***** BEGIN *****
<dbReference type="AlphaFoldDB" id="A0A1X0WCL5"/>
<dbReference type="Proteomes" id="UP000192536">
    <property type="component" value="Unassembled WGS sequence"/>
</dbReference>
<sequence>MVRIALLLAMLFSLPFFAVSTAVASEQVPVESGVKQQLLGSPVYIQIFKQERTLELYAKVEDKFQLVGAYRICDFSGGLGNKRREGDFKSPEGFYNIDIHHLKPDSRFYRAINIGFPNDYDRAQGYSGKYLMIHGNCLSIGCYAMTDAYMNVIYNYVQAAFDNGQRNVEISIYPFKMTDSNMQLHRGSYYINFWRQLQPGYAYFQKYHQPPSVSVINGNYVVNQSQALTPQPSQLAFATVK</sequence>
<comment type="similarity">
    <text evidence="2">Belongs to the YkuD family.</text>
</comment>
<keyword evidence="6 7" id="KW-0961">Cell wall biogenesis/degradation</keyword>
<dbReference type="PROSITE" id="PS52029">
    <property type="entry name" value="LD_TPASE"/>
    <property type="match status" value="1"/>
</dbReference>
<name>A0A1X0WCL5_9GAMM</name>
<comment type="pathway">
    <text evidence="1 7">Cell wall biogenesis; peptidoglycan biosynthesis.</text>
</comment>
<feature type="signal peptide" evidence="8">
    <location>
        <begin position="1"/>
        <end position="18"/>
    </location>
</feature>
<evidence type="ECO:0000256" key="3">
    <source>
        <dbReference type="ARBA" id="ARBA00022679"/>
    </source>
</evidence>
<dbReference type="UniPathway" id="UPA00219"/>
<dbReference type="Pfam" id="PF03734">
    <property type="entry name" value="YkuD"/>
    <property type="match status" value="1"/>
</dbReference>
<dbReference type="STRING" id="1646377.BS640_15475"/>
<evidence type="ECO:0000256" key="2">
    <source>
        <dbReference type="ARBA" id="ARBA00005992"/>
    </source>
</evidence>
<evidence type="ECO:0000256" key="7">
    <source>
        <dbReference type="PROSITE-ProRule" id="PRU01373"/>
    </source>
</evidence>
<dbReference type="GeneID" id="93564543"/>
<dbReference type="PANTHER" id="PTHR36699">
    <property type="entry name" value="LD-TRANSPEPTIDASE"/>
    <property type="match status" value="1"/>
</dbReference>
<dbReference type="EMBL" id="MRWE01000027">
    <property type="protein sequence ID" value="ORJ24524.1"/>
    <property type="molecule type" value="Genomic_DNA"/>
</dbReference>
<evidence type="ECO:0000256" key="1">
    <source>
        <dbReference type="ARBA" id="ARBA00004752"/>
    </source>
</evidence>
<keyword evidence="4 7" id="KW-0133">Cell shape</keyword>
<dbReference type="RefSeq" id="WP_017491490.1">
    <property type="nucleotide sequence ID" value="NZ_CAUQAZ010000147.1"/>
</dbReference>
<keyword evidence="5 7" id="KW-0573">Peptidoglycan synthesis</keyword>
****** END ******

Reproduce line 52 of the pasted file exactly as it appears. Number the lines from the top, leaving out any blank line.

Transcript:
    <property type="molecule type" value="Genomic_DNA"/>